Keeping in mind the Kingston spill site was 80 acres and Barry’s is almost 600 acres, it’s pretty easy to get at least a ballpark idea of what kind of cleanup cost we might be dealing with should that dirt and clay ever give way. The environmental damage is impossible to estimate. As an area prone to hurricanes and what some might consider pretty amazing rain events, how can anyone think there’s no chance for even this capped off pond to eventually be washed out?
If it happens, millions of tons of coal ash is suddenly flowing into the Mobile River, heading into the bay and out into the Gulf. I suppose Alabama Power could take out some ads saying “Whoops!”
But even if that never happens, it’s almost certain these elements will simply leach into our waterways over time. Of course then we can play the time-honored game of “Who’s Cadmium is This?” It’s one lots of companies and big utilities love.
Remember all the stank mercaptan Mobile Gas released in the Eight Mile community? That mess has been going on for 10 years and Mobile Gas at first denied like hell the ingredient that makes natural gas smell like rotten eggs had anything to do with them. Like maybe it was just some mercaptan homebrewer who was doing it.
I feel certain if all the fish in the Delta start growing a third eye, or showing up with massive amounts of aluminum or lead in their systems, that Alabama Power isn’t going to jump up and say, “OK, it’s us! Sorry.” Essentially right now they are already making the decision that is riskiest for the rest of us and cheapest for them, so you have a pretty strong idea of what they’ll do when this becomes an issue down the line.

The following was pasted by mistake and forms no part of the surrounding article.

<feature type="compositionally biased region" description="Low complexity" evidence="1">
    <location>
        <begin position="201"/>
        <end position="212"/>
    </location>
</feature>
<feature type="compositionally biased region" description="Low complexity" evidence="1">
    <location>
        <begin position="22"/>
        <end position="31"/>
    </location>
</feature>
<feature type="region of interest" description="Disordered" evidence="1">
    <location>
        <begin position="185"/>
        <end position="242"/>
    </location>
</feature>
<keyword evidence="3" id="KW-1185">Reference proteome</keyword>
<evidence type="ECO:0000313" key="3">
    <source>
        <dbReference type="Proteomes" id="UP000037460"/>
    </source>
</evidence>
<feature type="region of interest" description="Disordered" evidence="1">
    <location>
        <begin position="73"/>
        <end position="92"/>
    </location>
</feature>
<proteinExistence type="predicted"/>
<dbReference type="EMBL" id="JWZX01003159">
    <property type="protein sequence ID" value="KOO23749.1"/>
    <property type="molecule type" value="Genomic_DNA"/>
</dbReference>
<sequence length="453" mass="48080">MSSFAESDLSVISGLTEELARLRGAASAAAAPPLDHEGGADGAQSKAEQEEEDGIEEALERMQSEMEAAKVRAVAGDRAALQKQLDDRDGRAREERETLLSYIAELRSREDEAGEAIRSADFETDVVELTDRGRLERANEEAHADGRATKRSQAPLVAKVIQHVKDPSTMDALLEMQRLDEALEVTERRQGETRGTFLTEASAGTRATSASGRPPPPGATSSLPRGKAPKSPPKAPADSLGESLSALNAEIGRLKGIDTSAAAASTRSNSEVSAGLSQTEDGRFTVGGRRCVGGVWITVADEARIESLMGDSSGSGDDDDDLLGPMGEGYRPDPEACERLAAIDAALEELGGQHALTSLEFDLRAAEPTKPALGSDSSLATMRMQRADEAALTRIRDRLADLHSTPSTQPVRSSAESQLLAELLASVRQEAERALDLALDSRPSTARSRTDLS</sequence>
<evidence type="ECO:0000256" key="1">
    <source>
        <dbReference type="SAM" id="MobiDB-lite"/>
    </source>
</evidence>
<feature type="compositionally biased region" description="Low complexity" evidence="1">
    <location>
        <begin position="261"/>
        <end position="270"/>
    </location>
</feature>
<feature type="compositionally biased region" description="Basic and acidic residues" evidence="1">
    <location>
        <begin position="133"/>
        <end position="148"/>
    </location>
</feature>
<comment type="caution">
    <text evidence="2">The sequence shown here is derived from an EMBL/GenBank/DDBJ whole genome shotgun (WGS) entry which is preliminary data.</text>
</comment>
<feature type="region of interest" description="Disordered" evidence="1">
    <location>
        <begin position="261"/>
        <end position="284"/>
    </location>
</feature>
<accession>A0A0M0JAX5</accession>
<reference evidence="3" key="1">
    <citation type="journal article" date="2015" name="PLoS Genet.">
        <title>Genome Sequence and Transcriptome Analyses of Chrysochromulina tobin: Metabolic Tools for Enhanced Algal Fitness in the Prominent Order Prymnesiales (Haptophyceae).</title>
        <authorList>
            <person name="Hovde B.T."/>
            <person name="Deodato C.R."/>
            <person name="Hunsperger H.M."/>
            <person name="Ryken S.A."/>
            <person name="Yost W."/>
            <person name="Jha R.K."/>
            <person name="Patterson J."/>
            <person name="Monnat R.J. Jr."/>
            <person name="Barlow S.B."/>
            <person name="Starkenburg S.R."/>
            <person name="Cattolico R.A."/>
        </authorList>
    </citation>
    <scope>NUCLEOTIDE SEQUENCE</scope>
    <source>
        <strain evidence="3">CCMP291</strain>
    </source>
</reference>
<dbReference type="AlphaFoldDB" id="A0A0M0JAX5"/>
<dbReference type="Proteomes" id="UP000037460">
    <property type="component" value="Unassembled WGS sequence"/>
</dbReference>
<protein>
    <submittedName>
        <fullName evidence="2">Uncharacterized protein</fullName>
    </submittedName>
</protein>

Maybe someone at Alabama Power will feel I’m being unfair because so far there haven’t really been any “major” problems with the Barry Ash Pond, but let’s be perfectly honest, the location of that pond has been an issue for decades and everyone has known it. They’ve dumped about six million tons more in over the past couple of years knowing it was an issue. Failures at other such ponds around the country have been devastating, so it isn’t like a failure scenario is science fiction.
Logically it just seems far more likely if all that ash is left “capped off” beside the Mobile River, sooner or later either the river or a hurricane is going to “uncap” it. So why, Alabama Power, would you want to play that kind of game of coal ash chicken?
It might not be so bothersome to the rest of us if when that mess is eventually released it flows into the living rooms of the CEO and other hotshots running the Southern Company in Atlanta. After all, that’s who runs Alabama Power and ultimately makes the decision as to how best alleviate this threat.
Unfortunately for us though, nobody’s Atlanta mansion is going to be ruined when the levee breaks. It’s going to be America’s Amazon, our delta and potentially our way of life.
So stop screwing around Alabama Power. Dig all that ash out and put it somewhere safe. Do the right thing. After 50 years, everyone is watching.